So, it was very challenging for individual homeowners to make sense of their risk. And they really had relatively poor information from the federal government about how they should be thinking about their risk. We have relied for many years on the idea of a 100-year or 500-year floodplain, which were essentially meaningless in the way that people were thinking about it in the context of Harvey. There have been multiple storms across the Houston metropolitan area in very short succession that are flooding homes in the 100-year floodplain, which indicates that this just isn’t an accurate assessment of risk. We need better information to help people accurately understand their risk, and to do so with a forward-looking lens that will account for the ways that climate change is going to impact their risk.
I think we’re moving in that direction. FEMA has released a new flood rating system and people are getting new information about flood risk. But we will have to wait and see about the extent to which that new information is making people feel more confident about their assessments of their risk, as well as whether it offers people clear information that will allow them to make good decisions about whether to insure their properties and how to be prepared for potential future disasters.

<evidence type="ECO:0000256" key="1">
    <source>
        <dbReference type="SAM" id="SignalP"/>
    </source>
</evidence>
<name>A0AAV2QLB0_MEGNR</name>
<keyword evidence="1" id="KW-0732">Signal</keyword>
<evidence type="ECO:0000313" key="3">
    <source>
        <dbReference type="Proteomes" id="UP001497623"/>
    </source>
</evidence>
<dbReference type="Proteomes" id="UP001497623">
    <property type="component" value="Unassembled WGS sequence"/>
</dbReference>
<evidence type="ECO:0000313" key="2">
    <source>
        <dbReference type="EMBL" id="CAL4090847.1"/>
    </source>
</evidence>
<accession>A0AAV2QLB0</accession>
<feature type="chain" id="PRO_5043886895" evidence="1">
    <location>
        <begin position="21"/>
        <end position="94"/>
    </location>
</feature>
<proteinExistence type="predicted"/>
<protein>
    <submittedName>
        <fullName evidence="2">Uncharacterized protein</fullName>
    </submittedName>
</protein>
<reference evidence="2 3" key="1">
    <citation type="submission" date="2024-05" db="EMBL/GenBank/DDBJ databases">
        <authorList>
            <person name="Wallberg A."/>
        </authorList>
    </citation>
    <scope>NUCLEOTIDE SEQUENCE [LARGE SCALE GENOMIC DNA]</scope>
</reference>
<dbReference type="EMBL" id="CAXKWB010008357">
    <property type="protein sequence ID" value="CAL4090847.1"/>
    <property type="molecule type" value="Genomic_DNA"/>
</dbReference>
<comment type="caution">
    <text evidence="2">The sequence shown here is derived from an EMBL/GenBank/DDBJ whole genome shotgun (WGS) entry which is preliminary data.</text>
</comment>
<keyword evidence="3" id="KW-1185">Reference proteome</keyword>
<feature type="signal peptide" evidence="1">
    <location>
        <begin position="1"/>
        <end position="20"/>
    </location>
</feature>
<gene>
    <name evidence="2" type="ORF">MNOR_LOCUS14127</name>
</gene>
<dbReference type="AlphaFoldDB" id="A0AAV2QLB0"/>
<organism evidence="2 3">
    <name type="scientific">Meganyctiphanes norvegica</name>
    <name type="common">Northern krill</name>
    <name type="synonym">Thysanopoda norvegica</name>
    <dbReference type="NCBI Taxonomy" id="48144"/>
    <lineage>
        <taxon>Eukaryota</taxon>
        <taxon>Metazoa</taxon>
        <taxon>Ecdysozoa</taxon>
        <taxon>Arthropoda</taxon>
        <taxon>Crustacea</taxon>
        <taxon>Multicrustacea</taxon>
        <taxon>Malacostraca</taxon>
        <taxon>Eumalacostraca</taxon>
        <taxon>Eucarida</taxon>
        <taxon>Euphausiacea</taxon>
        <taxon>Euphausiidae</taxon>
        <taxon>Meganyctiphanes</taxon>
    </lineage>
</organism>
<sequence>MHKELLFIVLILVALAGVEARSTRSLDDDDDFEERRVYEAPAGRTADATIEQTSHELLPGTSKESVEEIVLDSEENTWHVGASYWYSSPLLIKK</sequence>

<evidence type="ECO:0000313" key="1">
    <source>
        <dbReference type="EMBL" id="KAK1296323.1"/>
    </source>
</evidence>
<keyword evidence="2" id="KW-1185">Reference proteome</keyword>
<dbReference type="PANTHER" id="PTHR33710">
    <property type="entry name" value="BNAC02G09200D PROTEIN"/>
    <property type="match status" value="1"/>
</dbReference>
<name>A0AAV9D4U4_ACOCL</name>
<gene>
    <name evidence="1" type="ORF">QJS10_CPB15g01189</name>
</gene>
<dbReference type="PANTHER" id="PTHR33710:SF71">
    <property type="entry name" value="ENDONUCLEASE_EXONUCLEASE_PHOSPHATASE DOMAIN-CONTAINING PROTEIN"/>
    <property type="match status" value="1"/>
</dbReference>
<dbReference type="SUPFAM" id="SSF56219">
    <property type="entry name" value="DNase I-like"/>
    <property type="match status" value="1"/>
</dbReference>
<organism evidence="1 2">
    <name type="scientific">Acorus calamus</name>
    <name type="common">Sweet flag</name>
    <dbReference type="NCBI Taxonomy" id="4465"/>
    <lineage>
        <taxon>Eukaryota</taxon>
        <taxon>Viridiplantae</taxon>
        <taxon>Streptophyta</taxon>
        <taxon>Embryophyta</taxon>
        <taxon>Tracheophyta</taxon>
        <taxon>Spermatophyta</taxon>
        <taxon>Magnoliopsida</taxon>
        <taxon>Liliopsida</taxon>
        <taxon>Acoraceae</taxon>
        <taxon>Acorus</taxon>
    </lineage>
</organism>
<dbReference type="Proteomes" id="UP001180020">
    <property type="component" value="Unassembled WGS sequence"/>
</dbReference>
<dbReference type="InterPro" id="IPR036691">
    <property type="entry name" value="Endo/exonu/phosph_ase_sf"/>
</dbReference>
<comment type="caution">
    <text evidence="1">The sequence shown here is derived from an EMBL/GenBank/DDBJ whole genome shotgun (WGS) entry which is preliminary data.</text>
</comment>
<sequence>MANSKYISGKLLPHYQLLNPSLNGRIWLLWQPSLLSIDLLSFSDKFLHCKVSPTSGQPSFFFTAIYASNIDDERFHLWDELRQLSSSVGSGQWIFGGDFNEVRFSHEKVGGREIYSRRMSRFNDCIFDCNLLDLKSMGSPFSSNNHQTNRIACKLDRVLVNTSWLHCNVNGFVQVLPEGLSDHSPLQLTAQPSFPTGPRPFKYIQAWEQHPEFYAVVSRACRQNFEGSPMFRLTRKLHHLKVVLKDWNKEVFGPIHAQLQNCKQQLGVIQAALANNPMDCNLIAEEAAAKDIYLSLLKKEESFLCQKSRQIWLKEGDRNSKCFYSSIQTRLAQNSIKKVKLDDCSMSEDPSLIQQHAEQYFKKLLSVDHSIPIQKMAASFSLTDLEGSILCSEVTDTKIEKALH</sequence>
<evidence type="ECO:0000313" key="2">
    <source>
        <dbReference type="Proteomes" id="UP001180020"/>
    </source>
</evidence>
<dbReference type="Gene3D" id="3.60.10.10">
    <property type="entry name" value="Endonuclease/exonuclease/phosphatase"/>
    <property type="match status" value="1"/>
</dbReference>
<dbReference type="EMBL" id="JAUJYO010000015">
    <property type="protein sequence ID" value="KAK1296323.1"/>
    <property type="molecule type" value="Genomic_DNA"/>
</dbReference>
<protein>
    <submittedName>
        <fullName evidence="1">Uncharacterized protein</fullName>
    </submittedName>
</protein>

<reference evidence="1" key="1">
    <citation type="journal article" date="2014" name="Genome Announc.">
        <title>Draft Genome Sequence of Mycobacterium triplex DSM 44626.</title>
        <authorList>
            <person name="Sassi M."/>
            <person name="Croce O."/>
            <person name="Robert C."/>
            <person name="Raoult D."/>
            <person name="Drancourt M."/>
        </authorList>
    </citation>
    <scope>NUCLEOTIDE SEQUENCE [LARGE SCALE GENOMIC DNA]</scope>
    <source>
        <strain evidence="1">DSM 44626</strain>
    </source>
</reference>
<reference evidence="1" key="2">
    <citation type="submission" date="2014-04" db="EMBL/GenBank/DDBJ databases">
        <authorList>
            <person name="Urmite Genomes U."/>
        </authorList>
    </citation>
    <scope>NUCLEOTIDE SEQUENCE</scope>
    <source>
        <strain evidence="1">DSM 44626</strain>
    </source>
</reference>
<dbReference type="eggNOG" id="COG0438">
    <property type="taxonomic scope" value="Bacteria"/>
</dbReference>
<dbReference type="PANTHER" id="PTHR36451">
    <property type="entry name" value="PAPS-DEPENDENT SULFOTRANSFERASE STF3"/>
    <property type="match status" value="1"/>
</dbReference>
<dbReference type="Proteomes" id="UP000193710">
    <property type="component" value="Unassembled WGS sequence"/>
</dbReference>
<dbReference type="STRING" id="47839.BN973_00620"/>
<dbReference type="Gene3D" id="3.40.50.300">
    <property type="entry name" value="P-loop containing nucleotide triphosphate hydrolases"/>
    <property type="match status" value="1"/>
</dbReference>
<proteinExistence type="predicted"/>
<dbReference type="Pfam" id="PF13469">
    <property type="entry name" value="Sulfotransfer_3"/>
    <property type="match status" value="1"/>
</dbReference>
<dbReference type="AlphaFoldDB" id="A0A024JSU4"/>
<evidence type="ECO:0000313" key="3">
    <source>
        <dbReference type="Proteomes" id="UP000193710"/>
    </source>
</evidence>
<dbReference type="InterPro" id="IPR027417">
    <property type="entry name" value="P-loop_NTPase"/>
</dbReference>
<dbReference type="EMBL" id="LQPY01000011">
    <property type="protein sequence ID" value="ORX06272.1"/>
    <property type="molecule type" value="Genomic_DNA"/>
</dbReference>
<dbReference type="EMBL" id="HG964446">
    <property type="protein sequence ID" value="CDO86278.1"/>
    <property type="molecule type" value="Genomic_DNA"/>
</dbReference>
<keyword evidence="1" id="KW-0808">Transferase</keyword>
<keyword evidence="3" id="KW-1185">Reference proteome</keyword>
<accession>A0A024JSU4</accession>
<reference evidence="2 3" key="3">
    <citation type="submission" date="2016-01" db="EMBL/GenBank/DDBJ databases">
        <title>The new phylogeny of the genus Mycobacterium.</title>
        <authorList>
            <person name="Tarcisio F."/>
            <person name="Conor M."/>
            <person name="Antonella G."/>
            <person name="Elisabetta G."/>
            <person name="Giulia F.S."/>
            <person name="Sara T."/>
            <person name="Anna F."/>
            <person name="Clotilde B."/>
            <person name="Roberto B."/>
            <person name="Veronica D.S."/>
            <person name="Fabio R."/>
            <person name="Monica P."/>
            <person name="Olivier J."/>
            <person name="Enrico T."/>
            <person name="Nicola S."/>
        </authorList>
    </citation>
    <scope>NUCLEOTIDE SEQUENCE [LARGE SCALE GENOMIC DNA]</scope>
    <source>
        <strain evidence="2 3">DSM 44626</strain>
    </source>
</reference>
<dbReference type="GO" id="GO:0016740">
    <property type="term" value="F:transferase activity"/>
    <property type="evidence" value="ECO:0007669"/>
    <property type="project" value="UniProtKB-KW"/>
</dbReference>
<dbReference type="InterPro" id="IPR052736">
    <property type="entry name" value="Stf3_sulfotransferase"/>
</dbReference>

Q. How do growing individual disparities make a community less resilient in the face of future disasters?
We often think of resilient communities as those that have the resources and established community connections that allow the community to prepare for, respond to, withstand, and recover from a disaster or similar events. And when we observe growing disparities within a community, we see that there are an increasing number of households that are going to struggle to prepare for and recover from disasters. So, now there are many households in Friendswood that are worse off than before Harvey, and that are certainly less prepared for another storm. In fact, many of these households might struggle to put together the financial resources to weather any kind of additional shock, such as medical bill or a job loss. We've been living through a global pandemic where people are often experiencing these kinds of events.